Suppose you intend to have a “stash car” available. In that case, you will have to rent this extra car along with the rest of the cars (yes, the advance man rents the cars, and you would do this via telephone from Chicago – so you can obtain the types of vehicles you need, you should contact the rental agency well in advance of your trip).
When you pick up the rental, try to make contact with the manager of the local rental car company (such as Hertz or Avis) and thank him or her for their outstanding support. Consider furnishing them with a letter of appreciation from the president of your firm.
Or, via your detail leader, request a letter of appreciation from the company’s President be sent to the immediate supervisor of the individual who made your reservations. Something like:“I would like to acknowledge the outstanding assistance Jane Doe, Manager, Mid-Town Manhattan Branch, provided ABC Security in supporting my agents during a recent protective security operation.”
Next, check your equipment, documents, notes, most recent Threat Assessment, reservations, etc. Don’t forget your passport! You don’t know how many times I have been on a detail in a domestic city and, without any indication, was informed to proceed to London or Paris to assist in advance in preparation of a meeting my principal decided he must attend. Of course, have your driver’s license, and any identification material, e.g. badges, credentials, lapel pins that your agency has provided you for use during the detail.
When you arrive in New York, pick up your rental. You are using this for the advance because it will be one of the protective detail vehicles. Typically, you would use public transportation for an advance in New York simply because it is difficult to find inexpensive parking.
If your principal is high profile, you may be able to acquire the services of a NYC Police Department Intelligence Division detective to assist. If that is the case, parking is a non-issue.
You will most likely be dealing with parking and traffic, so get used to it! Your detail will be moving through heavy traffic, and you will need to know what routes they will be using because you will have established the safest routes to each location.
The way an advance of this nature functions is that during the detail, you will advance one site (let’s say a restaurant), so as the motorcade is approaching the site, the shift leader will advise you via radio that he or she is 10 minutes, five minutes, two minutes, and then you will see them approaching.
At this point, you advise the shift leader, “I have you visual.”Then, you guide them into the motorcade exit location in front of the eatery. Do this by making yourself visual to the driver of the limousine or lead car, and once the limousine is where you want it to stage, you point your finger to the ground, indicating: “Stop here.”
Wait until the agent in charge exits the front passenger side of the limo and then you move a few paces forward so he can let the principal out of the car. Remember, your goal is to limit the time the principal is in plain sight and vulnerable.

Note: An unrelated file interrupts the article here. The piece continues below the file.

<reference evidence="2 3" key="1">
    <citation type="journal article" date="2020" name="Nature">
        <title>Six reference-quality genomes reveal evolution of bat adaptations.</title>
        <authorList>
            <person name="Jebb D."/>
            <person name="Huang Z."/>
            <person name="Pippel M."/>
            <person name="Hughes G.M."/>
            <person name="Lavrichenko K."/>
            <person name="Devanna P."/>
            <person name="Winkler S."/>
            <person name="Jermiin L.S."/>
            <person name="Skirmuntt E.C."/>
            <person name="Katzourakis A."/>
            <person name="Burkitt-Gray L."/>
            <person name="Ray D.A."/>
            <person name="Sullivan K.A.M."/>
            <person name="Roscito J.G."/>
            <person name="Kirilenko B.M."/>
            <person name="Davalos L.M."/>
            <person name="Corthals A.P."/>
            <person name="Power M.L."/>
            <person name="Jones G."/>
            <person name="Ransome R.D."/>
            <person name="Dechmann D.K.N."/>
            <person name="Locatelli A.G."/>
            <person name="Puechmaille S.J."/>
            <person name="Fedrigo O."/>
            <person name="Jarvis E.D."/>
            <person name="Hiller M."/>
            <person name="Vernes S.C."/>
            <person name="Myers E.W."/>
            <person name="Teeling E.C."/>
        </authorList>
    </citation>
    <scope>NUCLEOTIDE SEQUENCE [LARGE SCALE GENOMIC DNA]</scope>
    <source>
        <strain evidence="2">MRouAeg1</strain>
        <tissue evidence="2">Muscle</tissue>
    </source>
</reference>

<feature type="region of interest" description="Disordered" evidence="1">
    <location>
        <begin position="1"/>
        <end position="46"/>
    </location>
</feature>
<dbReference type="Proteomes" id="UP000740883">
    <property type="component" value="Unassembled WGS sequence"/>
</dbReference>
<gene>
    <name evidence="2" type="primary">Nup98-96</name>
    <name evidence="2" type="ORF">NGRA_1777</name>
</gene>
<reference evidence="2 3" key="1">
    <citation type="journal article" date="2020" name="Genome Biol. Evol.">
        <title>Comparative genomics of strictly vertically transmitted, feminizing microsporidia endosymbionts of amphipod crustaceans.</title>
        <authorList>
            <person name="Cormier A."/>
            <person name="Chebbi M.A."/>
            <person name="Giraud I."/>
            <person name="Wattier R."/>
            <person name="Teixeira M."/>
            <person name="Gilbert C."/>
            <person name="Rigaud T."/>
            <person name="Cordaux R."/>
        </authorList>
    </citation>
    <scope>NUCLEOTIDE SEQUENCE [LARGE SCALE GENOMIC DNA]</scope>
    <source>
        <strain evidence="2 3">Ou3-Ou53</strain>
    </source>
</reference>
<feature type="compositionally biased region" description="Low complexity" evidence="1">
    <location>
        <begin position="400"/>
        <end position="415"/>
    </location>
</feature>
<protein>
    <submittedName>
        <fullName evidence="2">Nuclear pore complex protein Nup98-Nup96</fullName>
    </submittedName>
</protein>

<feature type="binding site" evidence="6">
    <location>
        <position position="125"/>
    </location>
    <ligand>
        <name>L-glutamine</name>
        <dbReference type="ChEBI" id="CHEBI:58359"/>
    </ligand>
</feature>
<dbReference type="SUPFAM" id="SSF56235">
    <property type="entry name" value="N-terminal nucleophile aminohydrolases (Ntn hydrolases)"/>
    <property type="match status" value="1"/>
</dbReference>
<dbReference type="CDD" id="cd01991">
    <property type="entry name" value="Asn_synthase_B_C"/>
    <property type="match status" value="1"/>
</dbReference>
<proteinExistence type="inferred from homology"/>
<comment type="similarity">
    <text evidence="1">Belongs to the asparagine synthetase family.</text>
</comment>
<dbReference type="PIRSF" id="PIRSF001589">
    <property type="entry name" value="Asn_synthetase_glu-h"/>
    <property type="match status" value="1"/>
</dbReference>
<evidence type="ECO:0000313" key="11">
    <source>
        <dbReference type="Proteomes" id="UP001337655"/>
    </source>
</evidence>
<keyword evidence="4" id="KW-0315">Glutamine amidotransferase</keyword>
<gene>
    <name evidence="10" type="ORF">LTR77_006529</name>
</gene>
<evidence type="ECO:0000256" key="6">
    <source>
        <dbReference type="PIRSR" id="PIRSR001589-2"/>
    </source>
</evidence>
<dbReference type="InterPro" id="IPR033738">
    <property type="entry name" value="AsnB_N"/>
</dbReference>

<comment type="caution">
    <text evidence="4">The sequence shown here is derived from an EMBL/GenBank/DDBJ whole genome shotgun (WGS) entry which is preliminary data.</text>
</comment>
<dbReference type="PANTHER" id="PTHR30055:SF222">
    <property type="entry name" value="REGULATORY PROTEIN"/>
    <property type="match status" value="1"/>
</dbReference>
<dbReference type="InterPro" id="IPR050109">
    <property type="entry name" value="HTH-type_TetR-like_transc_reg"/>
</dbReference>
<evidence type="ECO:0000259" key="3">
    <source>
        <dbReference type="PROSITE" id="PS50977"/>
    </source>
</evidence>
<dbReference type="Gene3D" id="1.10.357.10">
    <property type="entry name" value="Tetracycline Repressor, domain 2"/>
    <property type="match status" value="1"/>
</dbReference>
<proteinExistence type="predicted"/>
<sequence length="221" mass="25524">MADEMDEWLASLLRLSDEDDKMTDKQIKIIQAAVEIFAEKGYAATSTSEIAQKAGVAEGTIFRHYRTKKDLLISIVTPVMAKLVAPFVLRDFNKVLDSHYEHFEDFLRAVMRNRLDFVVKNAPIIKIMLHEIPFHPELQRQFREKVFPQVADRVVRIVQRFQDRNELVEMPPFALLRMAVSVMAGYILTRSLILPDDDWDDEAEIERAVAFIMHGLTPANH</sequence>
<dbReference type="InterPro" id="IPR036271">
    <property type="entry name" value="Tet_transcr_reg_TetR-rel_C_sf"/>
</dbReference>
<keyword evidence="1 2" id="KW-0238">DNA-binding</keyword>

So, you proceed forward and into the restaurant and to the table (generally at the rear of the restaurant or preferably a private room).
It is the job of the agent in charge to hold the door for the principal. In a restaurant setting, you and the agent in charge will sit at a table close to the principal; the shift leader or another agent will be present; however, the other agents will deal with staging the motorcade. These are concerns you have already worked out during the actual advance, e.g.
Where the motorcade is parked while the principal is at a site; seats for theater shows; picking the principal up via motorcade, perhaps with a police escort, on the airport’s tarmac, etc.
You may stay at the restaurant for approximately 20 minutes, proceed to the following site and do the same procedures as at the eatery.
This is what the advance agent does during the entire detail; he or she leapfrogs from one site to the other, ensuring that everything you have worked out regarding each site during the advance before the detail arrived in town has been set according to your agreement with that facility’s management.
Finally, you head to the airport, and if you have done your homework, your principal will wait for his or her flight via the particular airline’s Club (this also acts as an excellent safe haven while in the crowded airport).
At this point, you become part of the detail and escort the principal to the outbound flight and remain at the airport until the wheels are up–the plane is in the air, and the wheels are tucked into the plane.
In my experience, the advance is the portion of the protective service detail that will make or break how your agency is presented to the principal. For a successful outcome working as the advance agent, you must have each site well prepared to accommodate from a security and comfort perspective.
You must have communicated appropriately with local law enforcement for support and have handled the leapfrog portion of the advance in a precise manner. When all this runs smoothly, you will shine brighter than anyone else on the detail.
As the advance agent, you are as important to a movie or stage production as a director. Remember to be proactive and innovative and follow all the basic common sense steps involved in advance, and you will do just fine.